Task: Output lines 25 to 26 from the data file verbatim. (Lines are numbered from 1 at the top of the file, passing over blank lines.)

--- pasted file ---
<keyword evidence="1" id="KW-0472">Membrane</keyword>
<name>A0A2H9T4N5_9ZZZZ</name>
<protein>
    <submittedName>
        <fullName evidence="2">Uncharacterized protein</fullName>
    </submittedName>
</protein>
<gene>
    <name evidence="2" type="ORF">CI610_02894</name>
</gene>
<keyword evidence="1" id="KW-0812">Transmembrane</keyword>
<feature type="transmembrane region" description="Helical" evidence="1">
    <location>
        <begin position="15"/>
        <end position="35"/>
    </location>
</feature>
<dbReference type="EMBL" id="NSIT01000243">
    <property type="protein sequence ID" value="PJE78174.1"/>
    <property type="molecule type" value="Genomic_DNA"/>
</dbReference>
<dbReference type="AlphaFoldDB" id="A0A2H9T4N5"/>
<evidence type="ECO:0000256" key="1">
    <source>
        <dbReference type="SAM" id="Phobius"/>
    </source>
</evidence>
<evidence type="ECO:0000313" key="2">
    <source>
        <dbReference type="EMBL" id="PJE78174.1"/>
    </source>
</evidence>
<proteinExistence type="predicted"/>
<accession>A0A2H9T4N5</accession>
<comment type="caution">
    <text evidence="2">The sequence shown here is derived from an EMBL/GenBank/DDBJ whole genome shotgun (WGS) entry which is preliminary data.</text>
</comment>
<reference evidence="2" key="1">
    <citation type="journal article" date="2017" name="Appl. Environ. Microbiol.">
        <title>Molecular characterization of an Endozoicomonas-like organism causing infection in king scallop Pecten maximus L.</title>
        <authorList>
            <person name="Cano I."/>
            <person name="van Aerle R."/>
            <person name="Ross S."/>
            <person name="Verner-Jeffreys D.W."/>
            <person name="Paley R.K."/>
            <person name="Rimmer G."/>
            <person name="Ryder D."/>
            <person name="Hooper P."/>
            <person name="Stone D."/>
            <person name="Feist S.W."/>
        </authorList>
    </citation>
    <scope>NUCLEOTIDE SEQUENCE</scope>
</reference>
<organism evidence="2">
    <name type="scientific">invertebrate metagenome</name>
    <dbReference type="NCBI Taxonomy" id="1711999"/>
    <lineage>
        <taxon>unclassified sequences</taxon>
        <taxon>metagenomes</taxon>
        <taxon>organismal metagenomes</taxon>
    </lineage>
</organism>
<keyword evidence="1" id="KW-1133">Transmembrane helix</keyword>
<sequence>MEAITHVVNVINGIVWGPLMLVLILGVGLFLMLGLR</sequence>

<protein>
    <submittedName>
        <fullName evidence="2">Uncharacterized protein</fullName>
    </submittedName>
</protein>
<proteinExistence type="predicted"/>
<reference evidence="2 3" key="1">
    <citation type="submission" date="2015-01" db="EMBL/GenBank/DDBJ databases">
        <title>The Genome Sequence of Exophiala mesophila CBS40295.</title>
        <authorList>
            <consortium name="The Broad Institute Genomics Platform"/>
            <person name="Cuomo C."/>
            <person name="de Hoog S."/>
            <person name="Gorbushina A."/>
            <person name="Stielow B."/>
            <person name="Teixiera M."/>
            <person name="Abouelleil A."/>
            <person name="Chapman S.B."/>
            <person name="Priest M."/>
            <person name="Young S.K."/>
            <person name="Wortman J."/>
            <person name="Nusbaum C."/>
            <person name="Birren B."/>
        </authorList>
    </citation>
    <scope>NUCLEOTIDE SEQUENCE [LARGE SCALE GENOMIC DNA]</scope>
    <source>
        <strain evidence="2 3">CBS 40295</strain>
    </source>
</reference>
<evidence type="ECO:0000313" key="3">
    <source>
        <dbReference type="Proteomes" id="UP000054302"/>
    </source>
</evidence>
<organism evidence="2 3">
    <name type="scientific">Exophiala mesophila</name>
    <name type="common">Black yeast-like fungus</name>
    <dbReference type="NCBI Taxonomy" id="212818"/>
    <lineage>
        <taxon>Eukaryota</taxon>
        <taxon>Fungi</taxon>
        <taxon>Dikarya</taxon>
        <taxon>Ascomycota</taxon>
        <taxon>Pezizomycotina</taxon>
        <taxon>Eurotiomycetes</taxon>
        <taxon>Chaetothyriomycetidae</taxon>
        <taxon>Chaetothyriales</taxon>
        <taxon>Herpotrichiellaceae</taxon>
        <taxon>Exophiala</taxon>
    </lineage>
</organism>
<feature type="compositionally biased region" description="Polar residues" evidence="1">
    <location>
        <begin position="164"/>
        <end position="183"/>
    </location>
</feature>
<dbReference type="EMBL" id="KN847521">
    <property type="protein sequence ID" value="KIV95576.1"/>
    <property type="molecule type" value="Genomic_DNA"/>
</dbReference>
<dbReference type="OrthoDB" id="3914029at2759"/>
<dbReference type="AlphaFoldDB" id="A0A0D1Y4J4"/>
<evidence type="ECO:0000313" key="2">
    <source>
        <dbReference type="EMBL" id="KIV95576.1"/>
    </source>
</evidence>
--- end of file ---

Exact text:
        <dbReference type="SAM" id="Phobius"/>
    </source>